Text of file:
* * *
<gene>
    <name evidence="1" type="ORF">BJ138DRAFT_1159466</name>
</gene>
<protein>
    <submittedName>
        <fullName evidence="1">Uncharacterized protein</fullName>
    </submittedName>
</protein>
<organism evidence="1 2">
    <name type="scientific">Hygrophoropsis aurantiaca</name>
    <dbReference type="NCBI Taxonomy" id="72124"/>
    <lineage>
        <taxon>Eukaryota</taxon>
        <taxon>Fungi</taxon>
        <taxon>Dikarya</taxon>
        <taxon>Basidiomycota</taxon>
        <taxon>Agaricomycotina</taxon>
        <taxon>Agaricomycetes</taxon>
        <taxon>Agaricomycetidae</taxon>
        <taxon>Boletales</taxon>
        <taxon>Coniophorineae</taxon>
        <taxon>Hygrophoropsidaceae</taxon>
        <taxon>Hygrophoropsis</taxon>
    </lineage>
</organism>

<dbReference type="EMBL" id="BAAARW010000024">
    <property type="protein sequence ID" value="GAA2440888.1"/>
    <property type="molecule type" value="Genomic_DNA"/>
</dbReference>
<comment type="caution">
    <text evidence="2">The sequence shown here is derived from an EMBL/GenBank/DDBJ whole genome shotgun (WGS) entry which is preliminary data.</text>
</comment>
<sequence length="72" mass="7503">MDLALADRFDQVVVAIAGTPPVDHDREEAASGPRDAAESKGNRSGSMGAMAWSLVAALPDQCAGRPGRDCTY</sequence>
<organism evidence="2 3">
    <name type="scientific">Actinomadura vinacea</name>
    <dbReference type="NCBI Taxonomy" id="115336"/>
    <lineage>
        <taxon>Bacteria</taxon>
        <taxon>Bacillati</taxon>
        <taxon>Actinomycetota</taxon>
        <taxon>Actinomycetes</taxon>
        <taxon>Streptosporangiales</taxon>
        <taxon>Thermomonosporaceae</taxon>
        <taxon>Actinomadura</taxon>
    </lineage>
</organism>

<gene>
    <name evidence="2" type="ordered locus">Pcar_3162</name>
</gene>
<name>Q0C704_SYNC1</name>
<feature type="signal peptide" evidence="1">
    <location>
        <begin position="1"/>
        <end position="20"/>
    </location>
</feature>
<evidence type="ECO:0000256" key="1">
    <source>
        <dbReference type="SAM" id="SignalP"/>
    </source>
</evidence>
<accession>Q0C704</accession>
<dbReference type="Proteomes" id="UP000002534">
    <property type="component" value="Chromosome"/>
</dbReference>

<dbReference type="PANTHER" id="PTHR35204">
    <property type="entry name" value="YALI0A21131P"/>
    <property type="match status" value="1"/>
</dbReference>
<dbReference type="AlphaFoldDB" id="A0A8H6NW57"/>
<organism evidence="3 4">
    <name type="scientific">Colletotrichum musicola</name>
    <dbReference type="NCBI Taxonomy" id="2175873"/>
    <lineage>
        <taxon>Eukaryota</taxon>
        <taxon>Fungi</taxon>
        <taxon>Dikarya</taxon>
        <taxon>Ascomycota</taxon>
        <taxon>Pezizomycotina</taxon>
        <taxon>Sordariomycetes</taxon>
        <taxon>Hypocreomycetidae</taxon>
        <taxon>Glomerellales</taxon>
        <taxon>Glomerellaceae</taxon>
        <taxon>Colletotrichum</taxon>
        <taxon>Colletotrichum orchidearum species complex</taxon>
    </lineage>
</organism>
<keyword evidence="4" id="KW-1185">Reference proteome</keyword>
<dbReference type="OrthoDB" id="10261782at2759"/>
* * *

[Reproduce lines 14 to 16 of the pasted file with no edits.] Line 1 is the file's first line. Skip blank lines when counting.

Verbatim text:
        <taxon>Fungi</taxon>
        <taxon>Dikarya</taxon>
        <taxon>Basidiomycota</taxon>